The thinking behind the Young Rewired State project is that potential programmers should be reached early and inspired to fine-tune their skills in their spare time, especially if they are not being taught these tricks during the school day. This idea appealed to the Centre for Life, which looks to inspire young people outside classes with events such as Maker Faire.

Science communications director Ian Simmons says: “People were learning new science and technology skills through it by developing their learning skills. Because they were doing it with government data, they were giving the public greater access to data presented in an imaginative way.

“For us, school visits are a minority. Most people come as individuals and families in their leisure time. But we’ve got the biggest programme of educational workshops in Europe for a museum or science centre.”

Education in programming in schools remains a tricky area. While Wood acknowledges it’s a “difficult thing to teach formally”, he believes the practical aspect is “not treated well” in class.

Simmons adds: “The school curriculum is quite limited in what it can tell people about science and technology. You can teach the basics reasonably effectively but there are so many other things to explore. Discovery and learning is not just something you do in school. I was talking to some American researchers who said 90% of what you learn about science and technology is picked up outside the school environment.

“One of the slogans of the Maker Faire is: ‘If you can’t open it, you don’t own it’. People are encouraged to have a passive attitude to technology now, where you buy something and then throw it away when it breaks. If you take the back off something you void the warranty, so you never think about how it works, or how to change how it works. I think it’s good for people to be able to change technology to suit their needs, rather than just wait for someone to create it and then buy it. We want to encourage curiosity.”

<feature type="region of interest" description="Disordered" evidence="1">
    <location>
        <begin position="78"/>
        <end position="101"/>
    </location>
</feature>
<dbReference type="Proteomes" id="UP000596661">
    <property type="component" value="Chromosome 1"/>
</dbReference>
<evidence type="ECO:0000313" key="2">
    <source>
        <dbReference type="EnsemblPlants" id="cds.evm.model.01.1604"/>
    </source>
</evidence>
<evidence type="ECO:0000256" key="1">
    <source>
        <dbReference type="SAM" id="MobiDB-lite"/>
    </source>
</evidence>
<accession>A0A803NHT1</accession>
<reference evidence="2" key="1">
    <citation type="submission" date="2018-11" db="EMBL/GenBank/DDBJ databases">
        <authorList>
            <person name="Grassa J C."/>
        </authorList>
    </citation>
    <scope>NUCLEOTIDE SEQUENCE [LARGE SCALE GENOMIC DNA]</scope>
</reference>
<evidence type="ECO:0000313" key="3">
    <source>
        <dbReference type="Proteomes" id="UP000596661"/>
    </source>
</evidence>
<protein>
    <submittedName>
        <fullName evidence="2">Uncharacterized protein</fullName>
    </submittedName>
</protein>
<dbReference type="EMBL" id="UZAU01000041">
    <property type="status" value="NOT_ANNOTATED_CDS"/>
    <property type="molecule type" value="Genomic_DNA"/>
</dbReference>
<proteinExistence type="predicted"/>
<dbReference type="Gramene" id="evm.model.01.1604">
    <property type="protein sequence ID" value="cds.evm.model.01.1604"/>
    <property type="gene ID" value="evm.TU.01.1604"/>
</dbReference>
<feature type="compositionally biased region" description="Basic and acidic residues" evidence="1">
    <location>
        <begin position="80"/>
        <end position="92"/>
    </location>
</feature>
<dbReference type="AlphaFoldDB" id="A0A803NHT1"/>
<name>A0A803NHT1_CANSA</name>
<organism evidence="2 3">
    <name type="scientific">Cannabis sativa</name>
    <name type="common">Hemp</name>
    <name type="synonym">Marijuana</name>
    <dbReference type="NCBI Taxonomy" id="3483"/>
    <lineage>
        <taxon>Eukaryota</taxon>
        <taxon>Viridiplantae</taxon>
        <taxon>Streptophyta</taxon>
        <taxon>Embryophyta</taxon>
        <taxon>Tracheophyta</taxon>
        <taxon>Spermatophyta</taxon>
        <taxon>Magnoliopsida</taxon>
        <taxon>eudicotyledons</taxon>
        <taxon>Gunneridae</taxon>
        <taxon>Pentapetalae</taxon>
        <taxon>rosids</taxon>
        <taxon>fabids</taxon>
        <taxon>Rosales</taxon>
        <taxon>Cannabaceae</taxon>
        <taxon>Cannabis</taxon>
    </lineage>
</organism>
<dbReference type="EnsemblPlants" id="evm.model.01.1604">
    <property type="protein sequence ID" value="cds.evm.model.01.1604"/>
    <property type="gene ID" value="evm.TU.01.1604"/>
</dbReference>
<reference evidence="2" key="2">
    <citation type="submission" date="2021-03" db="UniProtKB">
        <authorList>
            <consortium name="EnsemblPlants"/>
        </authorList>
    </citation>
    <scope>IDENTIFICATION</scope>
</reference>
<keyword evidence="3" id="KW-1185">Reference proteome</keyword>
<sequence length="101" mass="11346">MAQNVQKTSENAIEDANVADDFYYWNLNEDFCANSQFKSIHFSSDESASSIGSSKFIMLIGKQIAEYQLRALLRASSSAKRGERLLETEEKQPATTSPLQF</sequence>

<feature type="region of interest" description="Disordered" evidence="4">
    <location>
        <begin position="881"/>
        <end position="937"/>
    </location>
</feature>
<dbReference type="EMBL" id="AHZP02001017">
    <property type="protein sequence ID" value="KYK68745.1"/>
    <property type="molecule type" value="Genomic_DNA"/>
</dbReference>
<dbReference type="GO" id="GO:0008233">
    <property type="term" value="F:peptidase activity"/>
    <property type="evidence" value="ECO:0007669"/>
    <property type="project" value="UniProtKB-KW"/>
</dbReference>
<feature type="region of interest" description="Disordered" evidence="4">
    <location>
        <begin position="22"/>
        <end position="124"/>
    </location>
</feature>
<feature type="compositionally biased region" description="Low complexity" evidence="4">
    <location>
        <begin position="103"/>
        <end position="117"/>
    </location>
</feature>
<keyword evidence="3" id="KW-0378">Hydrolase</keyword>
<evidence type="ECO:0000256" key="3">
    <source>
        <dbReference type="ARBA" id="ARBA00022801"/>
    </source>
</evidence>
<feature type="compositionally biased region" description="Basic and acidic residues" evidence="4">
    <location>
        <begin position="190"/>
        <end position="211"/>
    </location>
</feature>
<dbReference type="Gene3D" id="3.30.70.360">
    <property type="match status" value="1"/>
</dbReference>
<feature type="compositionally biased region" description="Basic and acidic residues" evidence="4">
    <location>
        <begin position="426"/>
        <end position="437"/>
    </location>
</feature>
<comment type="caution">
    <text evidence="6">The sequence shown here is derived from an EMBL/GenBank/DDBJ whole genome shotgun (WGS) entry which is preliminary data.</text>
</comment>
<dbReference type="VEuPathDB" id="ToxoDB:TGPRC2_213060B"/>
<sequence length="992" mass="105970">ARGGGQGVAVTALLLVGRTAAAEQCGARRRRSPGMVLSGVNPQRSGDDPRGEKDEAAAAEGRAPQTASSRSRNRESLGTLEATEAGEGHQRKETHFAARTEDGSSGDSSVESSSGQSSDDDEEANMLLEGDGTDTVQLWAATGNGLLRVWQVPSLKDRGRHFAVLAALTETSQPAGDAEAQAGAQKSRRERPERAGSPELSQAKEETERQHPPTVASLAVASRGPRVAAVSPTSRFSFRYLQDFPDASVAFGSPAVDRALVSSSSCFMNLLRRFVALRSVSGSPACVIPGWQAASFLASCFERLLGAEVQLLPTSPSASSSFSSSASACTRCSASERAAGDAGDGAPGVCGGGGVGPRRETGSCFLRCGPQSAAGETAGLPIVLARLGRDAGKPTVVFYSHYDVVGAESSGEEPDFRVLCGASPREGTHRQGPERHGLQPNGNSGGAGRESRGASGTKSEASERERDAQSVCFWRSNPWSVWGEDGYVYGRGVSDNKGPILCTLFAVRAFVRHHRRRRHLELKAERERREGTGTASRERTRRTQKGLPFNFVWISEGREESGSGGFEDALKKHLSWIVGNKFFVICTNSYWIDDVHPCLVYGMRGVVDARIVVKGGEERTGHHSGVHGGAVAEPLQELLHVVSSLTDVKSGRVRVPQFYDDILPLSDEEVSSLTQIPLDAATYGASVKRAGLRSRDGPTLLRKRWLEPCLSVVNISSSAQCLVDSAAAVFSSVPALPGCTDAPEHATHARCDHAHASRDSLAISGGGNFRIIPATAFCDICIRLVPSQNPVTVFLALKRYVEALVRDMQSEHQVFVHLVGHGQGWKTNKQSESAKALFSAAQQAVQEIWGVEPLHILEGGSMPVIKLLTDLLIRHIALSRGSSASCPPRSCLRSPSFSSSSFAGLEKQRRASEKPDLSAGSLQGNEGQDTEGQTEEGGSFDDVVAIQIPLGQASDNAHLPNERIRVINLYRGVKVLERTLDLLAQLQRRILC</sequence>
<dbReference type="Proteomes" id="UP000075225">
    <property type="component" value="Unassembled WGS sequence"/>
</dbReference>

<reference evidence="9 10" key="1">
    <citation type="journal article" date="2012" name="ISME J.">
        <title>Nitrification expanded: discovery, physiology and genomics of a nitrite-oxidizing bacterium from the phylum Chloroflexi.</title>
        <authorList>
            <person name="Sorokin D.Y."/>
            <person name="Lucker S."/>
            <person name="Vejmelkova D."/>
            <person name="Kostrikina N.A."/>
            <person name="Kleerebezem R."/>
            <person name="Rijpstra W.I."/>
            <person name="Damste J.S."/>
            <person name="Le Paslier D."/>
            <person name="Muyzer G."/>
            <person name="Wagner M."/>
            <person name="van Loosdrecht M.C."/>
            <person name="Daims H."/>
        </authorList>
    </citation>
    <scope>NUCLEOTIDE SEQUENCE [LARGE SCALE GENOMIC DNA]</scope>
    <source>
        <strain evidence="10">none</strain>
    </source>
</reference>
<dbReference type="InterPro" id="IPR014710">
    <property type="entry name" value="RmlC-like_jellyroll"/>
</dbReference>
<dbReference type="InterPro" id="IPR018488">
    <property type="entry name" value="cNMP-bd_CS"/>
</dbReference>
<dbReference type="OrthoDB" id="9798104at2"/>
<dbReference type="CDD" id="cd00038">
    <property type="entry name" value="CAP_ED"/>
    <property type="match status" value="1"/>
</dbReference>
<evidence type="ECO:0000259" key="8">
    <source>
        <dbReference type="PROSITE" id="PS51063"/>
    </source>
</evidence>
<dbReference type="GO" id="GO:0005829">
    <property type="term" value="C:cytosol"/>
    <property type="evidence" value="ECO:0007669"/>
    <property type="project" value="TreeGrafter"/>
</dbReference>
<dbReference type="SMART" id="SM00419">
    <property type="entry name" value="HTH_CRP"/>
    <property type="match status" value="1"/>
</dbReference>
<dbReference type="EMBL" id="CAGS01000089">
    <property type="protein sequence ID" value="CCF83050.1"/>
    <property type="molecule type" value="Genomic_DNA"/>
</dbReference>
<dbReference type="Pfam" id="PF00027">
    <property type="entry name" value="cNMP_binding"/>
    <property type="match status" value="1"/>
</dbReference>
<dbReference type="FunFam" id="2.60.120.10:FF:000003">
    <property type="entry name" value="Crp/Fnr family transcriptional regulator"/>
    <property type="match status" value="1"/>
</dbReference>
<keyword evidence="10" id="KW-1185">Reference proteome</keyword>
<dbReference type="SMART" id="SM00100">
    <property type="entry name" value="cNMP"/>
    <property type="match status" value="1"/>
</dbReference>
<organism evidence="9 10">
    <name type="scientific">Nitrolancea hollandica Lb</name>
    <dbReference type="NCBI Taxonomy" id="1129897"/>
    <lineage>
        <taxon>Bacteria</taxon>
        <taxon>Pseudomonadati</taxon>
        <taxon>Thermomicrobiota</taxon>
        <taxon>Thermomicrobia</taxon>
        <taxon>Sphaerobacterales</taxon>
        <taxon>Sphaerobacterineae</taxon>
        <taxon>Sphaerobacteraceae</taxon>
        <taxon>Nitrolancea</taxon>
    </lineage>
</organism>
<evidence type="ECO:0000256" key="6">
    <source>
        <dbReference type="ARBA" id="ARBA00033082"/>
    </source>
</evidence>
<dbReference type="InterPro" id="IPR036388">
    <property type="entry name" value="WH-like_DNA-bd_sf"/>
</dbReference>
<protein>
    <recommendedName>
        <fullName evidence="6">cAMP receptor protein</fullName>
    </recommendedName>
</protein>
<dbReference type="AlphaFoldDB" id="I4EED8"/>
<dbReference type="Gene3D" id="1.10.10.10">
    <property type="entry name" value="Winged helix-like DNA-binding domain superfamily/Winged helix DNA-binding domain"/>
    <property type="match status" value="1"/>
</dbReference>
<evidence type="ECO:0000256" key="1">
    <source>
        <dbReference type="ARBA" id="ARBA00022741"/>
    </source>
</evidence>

When they reached London last week, the Newcastle participants mixed into a group of around 100 students from around the country. The #yrs2011 Twitter feed buzzed on Friday with discussion about projects and possible new uses for them. For example, Daniel Saul and Priyesh Patel’s Moodmap at has already been used to highlight the mood around the country as riots bubbled up this week. Jon Robson also used that map to create a live “Riot Map”, which mashed up areas of rioting with areas of deprivation.

Some have speculated it will be interesting to compare the results of these creations with larger government projects, such as the £2m study to measure the nation’s happiness that was launched in April. A group of 14 and 15 year olds also used a mix of NHS data and “imagined data” of patient records to create myNHS, a system that would allow users to locate their nearest A&Es, chemists and pharmacies, order repeat prescriptions online using QR codes, find out more about their drugs and their side effects, and book GP appointments.

According to Rewired State founder Emma Mulqueeny, another major benefit of the YRS challenge is that it helps to tie interested coders into a network of people with similar experiences.

She says: “It gives them a chance to meet people, and to support each other. A lot of these kids have to teach themselves how to code. It’s great to go somewhere and to find out there are so many people with the same interest.

“It’s not part of the National Curriculum so it’s not really taught in schools. There are a few teachers that can code, but it’s mostly done in lunchtimes and after school. Considering the world they’re growing up into, that’s crazy.”

Mulqueeny was working in government when she arranged the first Hack the Government Day.

“We scraped a lot of government data at a time when there wasn’t any open data about”, she says. “I realised all the people who were excited about it were around 35, and I thought: ‘If we’re going to get a country that’s open and transparent, we have to get the next generation excited about this’.

“We got about 50 kids doing an event at the Google offices, and they got a huge high out of it.”

Plans are already under way for a 2012 Young Rewired State, and potential participants and mentors can sign up at yrs2012/Mulqueeny says: “There are people who started this year with little coding experience, but by the time they come back next year they will have taught themselves. It gives people a network to discuss ideas and work together. Within five years we’ll have a strong group of people working together to bring through the skills.”

The school curriculum is quite limited in what it can tell people about science and technology